Chapter

Classical field theories

Olivier Darrigol

in Physics and Necessity

Published in print May 2014 | ISBN: 9780198712886
Published online June 2014 | e-ISBN: 9780191781360 | DOI: https://dx.doi.org/10.1093/acprof:oso/9780198712886.003.0007
Classical field theories

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This chapter develops the consequences of a specific Faradayan condition of measurability for fields: that the physically relevant properties of fields should all be testable by point-like particles. Under this condition, and if the field dynamics derives from a Minkowski-invariant action principle, the only possible field theories are Nordström’s theory for scalar fields, Maxwell’s electromagnetic theory for vector fields, and Einstein’s gravitation theory for tensor fields. Nordström’s theory can be eliminated by slightly sharpening the measurability condition. In the tensor case, the assumed Minkowskian metric is a mere fiction, because the tensor fields affect geodetic measurements in a manner compatible with the pseudo-Riemannian metric of general relativity. A further section of this chapter explains the relationship of the Faradayan derivation of Einstein’s equations with the somewhat similar derivations by Gupta (1954), Feynman (1963), and Deser (1970). Lastly and most daringly, the chapter shows that a sharpened Faradayan principle and the action principle directly lead to Einstein’s theory of gravitation and electromagnetism when applied to a pre-metrical continuum of events.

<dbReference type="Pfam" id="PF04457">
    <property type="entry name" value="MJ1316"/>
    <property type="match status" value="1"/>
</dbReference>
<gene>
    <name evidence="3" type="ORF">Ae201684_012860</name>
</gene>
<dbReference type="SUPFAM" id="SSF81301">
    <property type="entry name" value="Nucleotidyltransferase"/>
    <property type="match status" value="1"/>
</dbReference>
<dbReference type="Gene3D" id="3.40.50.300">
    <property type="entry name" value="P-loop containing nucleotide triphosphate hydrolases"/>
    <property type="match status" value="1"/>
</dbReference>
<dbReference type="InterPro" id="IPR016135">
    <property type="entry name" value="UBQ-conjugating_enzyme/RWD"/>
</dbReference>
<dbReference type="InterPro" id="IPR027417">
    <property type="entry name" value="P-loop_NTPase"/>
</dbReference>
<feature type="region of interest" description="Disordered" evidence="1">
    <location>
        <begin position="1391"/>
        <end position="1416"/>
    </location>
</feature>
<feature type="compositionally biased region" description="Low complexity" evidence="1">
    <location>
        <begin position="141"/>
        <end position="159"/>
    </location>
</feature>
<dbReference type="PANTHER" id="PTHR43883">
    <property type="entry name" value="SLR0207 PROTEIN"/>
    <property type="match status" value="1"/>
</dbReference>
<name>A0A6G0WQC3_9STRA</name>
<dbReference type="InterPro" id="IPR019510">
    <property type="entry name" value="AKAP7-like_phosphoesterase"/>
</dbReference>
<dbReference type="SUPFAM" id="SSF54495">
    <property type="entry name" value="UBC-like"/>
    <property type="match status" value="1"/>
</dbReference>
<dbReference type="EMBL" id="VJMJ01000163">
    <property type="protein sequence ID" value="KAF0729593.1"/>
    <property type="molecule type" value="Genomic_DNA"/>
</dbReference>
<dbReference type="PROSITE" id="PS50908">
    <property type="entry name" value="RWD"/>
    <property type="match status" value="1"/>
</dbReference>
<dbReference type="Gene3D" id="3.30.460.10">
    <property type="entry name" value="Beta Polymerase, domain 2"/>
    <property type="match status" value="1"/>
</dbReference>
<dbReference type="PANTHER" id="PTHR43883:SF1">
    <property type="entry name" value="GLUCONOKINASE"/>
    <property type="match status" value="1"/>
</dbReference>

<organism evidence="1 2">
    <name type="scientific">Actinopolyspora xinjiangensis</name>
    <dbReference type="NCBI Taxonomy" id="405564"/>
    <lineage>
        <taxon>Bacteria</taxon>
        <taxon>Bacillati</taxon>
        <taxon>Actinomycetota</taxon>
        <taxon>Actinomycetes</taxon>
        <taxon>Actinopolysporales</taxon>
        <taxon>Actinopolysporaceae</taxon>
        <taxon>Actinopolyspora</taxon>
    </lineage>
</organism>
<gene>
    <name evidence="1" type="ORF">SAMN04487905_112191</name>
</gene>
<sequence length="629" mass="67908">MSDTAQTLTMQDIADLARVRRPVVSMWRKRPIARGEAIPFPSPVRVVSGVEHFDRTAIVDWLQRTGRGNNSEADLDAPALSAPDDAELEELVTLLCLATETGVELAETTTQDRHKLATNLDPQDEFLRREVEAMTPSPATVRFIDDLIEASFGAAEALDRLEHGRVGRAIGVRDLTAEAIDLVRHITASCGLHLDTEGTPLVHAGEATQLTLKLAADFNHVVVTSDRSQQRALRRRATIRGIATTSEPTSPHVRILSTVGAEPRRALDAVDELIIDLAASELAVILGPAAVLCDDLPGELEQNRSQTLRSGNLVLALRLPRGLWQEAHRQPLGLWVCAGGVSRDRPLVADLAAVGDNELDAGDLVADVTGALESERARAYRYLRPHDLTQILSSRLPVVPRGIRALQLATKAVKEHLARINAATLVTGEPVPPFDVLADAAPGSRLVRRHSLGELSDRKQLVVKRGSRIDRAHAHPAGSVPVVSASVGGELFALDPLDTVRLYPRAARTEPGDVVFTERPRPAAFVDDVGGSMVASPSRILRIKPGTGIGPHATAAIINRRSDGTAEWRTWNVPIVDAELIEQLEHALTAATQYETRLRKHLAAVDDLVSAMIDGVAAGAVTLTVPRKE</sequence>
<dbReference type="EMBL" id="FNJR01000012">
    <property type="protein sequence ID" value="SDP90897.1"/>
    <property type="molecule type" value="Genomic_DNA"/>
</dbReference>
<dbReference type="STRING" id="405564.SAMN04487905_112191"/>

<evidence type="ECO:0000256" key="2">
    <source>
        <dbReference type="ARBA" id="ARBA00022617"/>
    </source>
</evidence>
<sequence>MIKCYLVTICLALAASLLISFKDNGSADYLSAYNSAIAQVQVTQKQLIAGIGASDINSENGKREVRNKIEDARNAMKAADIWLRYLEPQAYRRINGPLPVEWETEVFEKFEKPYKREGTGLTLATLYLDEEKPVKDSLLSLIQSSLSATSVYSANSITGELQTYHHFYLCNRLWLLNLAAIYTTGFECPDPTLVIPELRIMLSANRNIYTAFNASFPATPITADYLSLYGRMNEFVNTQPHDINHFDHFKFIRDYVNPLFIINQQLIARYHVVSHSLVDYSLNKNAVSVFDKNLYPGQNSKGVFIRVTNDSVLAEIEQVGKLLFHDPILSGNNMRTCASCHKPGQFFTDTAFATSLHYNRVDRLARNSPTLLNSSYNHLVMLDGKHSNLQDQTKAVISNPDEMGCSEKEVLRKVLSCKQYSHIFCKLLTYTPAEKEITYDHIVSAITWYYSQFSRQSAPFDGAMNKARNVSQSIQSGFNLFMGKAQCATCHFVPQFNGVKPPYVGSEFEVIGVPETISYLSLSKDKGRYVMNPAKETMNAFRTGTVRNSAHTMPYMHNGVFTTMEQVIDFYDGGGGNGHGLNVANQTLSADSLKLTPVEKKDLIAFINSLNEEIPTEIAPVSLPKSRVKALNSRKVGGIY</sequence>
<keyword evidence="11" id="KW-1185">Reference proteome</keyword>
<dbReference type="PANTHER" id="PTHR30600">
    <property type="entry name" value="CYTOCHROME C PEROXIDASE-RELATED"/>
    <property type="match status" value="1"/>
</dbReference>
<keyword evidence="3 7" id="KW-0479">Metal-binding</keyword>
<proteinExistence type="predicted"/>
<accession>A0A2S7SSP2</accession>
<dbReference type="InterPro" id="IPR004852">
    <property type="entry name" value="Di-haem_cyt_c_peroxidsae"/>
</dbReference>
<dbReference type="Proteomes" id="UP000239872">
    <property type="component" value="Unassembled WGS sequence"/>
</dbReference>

Keywords: classical fields; Electromagnetism; general relativity; Nordström; Einstein; Gupta; Feynman

Chapter.  12120 words. 

Subjects: History of Science and Technology

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